Suspend water charges and bonuses at Irish Water – Collins

first_imgAndrew [email protected] up for the weekly Limerick Post newsletter Sign Up WATER charges should be immediately suspended until there is a complete review of the workings of Irish Water and how it is to be funded, according to Fianna Fail TD, Niall Collins.The Limerick deputy said this Wednesday that Fianna Fáil will force a special debate on Irish Water during its private members business in the Dáil this week.The opposition party is calling on the Government to fully review the funding model at Irish Water and immediately cease the payment of bonuses at the company.“There must now be a full and frank debate on the future of Irish Water. Since its inception there have been a number of high profile controversies at the organisation, including highly damaging revelations about the bonus system being constructed within the company.“Any public trust with the operation of Irish Water has been broken. People I talk to in Limerick are enraged at the bonus culture in the company along with the utter confusion as to what families will actually have to pay when the first bills land in January. The series of damaging mishaps – from the outrageous set-up and consultancy costs that only emerged under media questioning to revelations about five figure bonuses for senior managers – have left people in Limerick frustrated and angry.“Disgracefully, when Fine Gael and the Labour Party forced through the legislation setting up this quango, they did not allow any debate in Dáil Éireann. Indeed, at that time Fianna Fáil led a walk-out from the Dáil in protest at the Government’s strategy.“It is clear that the time has now come for an honest and fundamental debate about the role of this quango and what part it is going to play in the country’s future. We are using our Private Members’ time to call for a full review of Irish Water, with a full suspension of charges while that review is ongoing.“Fine Gael and Labour rejected debate in the past and we can now see the full damaging impact of their decision to push ahead with flawed Irish Water plans. This week they have the chance to press the pause button on that process and facilitate a fundamental review of the organisation. I would urge FG and Labour backbenchers in Limerick who privately claim to despair at the damage Irish Water is causing to take a stand and support Fianna Fáil in our attempt to force honest debate.” Linkedin Facebook WhatsApp Email Twittercenter_img Print Advertisement NewsSuspend water charges and bonuses at Irish Water – CollinsBy Staff Reporter – October 22, 2014 717 Previous articleOvercrowding crisis at animal sanctuaryNext articleLimerick woman in LGBT top 100 business leaders Staff Reporterhttp://www.limerickpost.ielast_img read more

Indonesia wants legal pact on sharing H5N1 samples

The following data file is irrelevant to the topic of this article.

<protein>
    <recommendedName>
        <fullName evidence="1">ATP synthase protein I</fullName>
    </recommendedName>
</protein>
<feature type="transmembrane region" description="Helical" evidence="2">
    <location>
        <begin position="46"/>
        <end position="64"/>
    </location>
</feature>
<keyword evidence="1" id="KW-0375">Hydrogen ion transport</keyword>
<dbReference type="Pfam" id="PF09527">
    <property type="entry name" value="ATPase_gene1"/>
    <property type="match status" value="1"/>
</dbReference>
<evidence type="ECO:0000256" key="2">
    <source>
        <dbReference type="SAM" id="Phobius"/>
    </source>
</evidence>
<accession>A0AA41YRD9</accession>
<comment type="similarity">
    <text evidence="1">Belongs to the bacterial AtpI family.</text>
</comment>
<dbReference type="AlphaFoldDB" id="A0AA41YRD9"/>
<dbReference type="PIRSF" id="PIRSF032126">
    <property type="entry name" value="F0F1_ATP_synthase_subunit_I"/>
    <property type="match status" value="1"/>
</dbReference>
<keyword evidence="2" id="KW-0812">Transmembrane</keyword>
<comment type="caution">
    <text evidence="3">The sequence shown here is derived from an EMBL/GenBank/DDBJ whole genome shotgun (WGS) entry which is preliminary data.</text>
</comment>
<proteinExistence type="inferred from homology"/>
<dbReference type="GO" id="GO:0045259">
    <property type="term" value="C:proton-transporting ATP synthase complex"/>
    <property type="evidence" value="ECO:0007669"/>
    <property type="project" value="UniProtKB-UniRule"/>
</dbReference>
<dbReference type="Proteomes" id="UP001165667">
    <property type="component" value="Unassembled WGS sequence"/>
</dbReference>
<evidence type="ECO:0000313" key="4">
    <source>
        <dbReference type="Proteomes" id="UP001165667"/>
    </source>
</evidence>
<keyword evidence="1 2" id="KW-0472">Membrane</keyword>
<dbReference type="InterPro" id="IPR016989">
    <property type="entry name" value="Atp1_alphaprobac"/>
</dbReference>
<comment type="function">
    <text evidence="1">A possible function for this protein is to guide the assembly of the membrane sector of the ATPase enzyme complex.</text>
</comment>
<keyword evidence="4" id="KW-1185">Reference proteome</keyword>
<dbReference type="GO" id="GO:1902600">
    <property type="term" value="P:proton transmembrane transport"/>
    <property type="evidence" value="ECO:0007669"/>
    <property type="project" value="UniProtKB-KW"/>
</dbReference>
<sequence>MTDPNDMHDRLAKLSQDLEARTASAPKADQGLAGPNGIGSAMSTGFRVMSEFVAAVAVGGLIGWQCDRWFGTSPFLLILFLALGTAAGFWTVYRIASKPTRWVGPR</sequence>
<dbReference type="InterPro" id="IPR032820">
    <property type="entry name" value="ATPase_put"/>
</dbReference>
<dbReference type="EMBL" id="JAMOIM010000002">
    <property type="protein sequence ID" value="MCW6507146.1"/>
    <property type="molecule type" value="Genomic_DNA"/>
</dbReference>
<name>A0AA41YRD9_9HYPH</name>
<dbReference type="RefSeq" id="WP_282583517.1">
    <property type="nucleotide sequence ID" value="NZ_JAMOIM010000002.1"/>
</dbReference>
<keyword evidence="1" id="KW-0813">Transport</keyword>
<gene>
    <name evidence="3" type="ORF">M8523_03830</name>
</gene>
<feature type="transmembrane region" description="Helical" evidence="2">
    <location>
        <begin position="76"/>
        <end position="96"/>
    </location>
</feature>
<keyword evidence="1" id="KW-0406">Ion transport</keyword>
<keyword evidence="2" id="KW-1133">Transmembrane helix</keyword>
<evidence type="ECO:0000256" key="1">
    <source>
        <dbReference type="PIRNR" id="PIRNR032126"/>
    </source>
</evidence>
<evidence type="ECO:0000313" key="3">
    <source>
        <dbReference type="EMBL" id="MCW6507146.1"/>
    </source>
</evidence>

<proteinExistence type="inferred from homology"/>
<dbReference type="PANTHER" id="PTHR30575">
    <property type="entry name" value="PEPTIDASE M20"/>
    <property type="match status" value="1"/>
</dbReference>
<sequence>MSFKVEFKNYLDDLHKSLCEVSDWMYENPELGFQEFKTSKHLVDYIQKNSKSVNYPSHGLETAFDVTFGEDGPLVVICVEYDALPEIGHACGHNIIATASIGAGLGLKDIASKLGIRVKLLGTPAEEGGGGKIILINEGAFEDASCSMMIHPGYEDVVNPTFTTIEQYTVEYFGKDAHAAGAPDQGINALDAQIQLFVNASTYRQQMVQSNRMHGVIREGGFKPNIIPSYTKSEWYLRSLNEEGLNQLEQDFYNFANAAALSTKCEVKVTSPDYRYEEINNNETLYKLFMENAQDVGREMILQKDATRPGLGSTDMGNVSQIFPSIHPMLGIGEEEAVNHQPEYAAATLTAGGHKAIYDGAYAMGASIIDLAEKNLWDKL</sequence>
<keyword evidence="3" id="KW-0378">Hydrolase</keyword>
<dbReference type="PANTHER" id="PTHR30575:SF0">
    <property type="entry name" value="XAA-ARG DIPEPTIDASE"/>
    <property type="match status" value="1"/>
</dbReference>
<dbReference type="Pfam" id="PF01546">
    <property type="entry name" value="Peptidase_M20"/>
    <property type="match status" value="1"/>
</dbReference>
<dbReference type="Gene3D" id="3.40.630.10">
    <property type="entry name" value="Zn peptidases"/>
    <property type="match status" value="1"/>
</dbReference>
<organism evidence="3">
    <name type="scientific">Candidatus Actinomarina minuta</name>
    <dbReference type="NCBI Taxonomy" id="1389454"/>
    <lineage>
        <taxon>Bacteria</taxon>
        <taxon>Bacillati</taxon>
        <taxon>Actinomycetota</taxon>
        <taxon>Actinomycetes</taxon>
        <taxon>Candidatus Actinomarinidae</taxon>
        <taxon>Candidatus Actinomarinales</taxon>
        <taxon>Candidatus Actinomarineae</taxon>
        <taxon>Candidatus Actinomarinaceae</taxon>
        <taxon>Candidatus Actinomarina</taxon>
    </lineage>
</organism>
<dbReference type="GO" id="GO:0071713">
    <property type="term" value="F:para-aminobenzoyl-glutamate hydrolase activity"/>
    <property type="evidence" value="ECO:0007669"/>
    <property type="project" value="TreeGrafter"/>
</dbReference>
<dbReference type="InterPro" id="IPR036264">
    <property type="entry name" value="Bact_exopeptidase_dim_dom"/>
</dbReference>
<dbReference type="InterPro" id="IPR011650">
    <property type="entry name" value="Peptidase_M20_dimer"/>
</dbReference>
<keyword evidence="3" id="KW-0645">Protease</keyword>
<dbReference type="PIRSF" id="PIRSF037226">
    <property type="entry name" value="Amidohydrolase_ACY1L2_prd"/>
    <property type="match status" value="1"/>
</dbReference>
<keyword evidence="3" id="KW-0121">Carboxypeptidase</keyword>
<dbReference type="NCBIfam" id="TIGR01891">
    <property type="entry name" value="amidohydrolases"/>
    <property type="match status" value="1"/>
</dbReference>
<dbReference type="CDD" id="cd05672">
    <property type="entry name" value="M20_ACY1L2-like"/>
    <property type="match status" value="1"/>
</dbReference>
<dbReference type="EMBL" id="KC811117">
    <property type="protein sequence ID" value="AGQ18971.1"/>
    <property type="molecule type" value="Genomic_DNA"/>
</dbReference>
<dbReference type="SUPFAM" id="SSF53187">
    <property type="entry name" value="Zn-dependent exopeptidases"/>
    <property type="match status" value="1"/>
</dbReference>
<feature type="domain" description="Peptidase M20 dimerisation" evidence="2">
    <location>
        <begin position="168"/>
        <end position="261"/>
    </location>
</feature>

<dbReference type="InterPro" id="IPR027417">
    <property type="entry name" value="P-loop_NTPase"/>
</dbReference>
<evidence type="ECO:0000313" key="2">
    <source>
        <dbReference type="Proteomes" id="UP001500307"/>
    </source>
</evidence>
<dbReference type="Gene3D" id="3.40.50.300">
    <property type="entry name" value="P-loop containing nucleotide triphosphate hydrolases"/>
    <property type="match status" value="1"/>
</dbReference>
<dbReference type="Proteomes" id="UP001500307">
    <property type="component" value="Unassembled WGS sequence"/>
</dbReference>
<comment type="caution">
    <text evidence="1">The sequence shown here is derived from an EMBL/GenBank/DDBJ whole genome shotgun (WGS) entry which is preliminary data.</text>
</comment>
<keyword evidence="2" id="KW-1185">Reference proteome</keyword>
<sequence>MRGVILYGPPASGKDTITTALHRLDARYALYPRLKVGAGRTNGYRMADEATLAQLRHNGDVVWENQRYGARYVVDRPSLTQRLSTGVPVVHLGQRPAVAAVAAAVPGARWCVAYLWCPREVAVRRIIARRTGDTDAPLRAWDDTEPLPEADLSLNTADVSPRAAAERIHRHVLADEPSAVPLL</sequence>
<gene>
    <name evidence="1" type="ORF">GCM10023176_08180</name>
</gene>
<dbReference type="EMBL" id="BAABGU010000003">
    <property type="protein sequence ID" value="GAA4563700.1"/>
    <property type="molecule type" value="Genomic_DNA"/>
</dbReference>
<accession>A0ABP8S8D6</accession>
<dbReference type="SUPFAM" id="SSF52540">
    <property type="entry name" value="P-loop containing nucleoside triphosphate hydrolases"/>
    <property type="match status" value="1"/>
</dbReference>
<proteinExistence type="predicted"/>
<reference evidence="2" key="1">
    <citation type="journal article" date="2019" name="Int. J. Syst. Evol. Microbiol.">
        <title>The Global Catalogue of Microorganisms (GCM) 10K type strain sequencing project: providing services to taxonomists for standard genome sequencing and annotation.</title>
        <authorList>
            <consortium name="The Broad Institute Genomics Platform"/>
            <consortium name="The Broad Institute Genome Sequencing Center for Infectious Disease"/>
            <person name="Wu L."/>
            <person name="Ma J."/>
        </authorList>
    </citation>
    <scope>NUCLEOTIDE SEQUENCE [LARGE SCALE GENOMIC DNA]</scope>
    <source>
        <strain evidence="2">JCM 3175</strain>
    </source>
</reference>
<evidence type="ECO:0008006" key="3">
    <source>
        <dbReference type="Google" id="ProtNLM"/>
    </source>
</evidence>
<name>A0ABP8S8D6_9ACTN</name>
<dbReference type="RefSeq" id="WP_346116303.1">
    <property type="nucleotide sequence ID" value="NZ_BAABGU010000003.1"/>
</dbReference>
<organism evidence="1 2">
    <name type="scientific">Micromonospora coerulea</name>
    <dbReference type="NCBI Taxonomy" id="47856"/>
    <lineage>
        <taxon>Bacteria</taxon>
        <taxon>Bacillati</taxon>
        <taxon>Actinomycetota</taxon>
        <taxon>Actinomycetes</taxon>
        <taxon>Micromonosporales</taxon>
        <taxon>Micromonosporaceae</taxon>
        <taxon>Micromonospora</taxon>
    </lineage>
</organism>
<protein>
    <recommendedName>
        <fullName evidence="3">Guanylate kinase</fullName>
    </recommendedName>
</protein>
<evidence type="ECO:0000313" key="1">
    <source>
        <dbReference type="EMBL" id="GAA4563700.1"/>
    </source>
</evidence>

first_imgMar 14, 2007 (CIDRAP News) –Indonesia vowed today not to share H5N1 avian influenza virus samples with the World Health Organization (WHO) until it has a “legally binding” guarantee that the samples won’t be used to develop vaccines that the country can’t afford, according to news services.Indonesian Health Minister Siti Failah Supari told reporters in Jakarta today,”We will not share our virus sample, without a change in the rules,” the Associated press (AP) reported. The statement signaled the continuation of a standoff that has lasted several weeks.Indonesia has not supplied any H5N1 samples to the WHO since the end of 2006, the WHO has said. Steps toward resolution of the problem have been reported twice in the past month, but no final agreement has been reached.Researchers need current H5N1 samples to trace changes in the virus, map its spread, and develop vaccines in preparation for the threat of a human flu pandemic.Supari complained that WHO regulations give countries no control over how their viral samples are used, according to a Bloomberg News report. “Vaccine makers will try to produce and sell them [vaccines] to us at high price,” she said. “Poorer countries shouldn’t become a commercial target.”The WHO announced early in February that Indonesia had stopped sharing H5N1 isolates. After a Feb 16 meeting, officials said they had agreed in principle that Indonesia would resume sharing samples while the WHO would work to ensure that developing countries have access to vaccines based on their samples.In a Feb 28 letter, WHO Director-General Margaret Chan promised Indonesia that its viral specimens would be used “for public health risk assessment purposes only,” the AP reported. She also promised that, pending a formal agreement, the WHO would obtain Indonesia’s permission before sending any samples to a vaccine producer.But Supari said the letter was not enough, according to the AP. “That’s just an agreement in principle,” she said. “We need one that is legally binding.”Supari said Asia-Pacific health ministers will meet in Jakarta Mar 27 and 28 to propose changes in the WHO’s virus-sharing system, the story said.According to a Reuters report today, Supari said the proposed changes also would need to be discussed at a WHO advisory board meeting in May. She suggested that would be the earliest that the country would resume providing samples.The WHO’s Southeast Asia director, Samlee Plianbangchang, voiced confidence that the meeting later this month in Jakarta would do much to resolve the problem, the AP reported.See also:Feb 16 CIDRAP News story “Indonesia to resume sharing H5N1 samples with WHO”last_img read more